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Re: A Misnomer

I think that Jillian and I are just at the heart of what the Republicans behavior should be as the minority party in the government.

President Barack Obama, Nancy Pelosi and Harry Reid have shown that they’re not interested in working with conservatives, and we can look to the stimulus process as an example. As soon as a few conservative lawmakers suggested ideas that they had for an alternative, Obama and the Democrats “integrated” conservative ideas (like tax cuts) while simultaneously ballooning the overall cost of the plan. We ended up with an $825 billion boondoggle of a plan that was cut to a “compromise” $787 billion when Arlen Specter, Susan Collins and Olympia Snow cut a deal. It’s the spirit of cooperation that led to the Obama administration being able to claim (no matter how legitimately) that the legislation was bipartisan.


The Dems’ health care bill threatens to be a similar enterprise, but with more negative and longer-lasting consequences. I’d rather see a bill that’s 100% Democrat-created (and watered down due to such vehement GOP opposition) than a 95% Democrat-5% Republican plan that is harder to dismantle due to this mirage of bipartisanship and moves us further away from the health care system that we want to see.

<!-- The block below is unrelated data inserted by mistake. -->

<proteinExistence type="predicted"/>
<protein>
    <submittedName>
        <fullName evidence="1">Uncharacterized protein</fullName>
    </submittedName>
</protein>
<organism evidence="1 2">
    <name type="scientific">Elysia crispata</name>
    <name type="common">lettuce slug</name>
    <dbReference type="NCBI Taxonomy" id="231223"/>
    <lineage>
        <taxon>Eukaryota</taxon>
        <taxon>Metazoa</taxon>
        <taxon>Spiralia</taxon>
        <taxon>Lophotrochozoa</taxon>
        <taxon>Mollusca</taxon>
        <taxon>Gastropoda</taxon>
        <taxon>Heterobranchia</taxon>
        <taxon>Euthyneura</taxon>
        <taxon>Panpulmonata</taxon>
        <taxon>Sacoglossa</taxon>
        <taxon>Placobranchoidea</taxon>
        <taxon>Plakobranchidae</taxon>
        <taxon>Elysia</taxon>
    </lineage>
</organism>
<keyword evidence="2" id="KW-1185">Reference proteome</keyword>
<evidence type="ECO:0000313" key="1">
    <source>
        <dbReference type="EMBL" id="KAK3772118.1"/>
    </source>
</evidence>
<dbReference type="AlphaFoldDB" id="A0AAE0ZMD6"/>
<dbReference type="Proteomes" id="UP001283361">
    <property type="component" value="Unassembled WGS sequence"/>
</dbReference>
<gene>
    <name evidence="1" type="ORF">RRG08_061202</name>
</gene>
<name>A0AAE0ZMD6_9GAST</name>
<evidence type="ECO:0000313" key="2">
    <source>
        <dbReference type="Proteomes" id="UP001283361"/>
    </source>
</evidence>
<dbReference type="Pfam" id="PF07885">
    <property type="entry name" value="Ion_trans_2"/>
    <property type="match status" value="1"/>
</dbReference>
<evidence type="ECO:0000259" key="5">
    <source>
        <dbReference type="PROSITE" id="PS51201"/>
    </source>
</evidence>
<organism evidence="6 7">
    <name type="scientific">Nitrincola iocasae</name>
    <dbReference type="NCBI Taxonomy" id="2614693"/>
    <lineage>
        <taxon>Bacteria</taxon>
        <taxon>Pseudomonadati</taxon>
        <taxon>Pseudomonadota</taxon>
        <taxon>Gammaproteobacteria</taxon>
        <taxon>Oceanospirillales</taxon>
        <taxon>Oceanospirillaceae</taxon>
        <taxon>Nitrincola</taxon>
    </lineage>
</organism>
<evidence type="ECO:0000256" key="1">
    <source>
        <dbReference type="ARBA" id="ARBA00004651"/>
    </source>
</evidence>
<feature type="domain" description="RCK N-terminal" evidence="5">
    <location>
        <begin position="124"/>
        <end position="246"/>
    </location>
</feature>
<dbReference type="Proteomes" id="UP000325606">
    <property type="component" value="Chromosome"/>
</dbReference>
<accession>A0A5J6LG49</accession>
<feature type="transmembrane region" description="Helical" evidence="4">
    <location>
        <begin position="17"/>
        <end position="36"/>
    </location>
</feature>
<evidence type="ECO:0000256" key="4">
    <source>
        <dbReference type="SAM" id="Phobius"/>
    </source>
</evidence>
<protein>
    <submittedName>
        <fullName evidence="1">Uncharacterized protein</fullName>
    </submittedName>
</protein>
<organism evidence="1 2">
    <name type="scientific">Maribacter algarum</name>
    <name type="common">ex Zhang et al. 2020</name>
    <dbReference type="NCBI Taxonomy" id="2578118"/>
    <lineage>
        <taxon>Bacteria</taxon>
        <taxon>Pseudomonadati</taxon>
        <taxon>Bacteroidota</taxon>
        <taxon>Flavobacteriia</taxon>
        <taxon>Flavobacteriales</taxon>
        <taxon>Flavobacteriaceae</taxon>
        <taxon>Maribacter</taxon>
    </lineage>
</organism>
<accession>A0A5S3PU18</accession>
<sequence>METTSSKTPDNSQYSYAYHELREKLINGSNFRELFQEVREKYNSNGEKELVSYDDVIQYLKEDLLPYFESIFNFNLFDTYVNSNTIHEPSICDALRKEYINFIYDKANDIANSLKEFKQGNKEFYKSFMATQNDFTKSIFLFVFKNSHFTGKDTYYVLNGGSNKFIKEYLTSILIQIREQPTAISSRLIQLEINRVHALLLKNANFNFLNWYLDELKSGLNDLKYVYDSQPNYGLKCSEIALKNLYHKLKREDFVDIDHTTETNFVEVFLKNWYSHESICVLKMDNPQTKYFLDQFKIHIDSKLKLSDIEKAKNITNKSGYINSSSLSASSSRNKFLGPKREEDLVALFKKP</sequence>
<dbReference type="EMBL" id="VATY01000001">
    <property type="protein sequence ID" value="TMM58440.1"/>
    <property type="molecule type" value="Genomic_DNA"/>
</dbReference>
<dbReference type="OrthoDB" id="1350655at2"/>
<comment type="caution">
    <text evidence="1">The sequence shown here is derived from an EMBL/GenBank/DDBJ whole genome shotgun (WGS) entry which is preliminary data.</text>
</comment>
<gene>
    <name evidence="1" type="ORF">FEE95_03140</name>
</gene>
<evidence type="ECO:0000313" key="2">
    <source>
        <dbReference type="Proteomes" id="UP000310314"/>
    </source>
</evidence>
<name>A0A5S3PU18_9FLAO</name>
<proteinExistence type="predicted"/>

The GOP inexcusably dragged their feet on health care reform during their years of government hegemony and the Democrats have now won and ushered in their own era of power. I don’t think that conservatives, Americans, or our health care system will be served by the GOP being strung along like lapdogs, happy with whatever table scraps the Democrats throw their way.

Note: This is in relation to what the Democrats have proposed thus far. I think the GOP should keep their ears open if the Democrats are truly ready to go back to the drawing board, but I don’t see a shift from one national public option to fifty state-based public options (co-ops) to be a significant sea-change for the Republicans to get excited about jumping on board.



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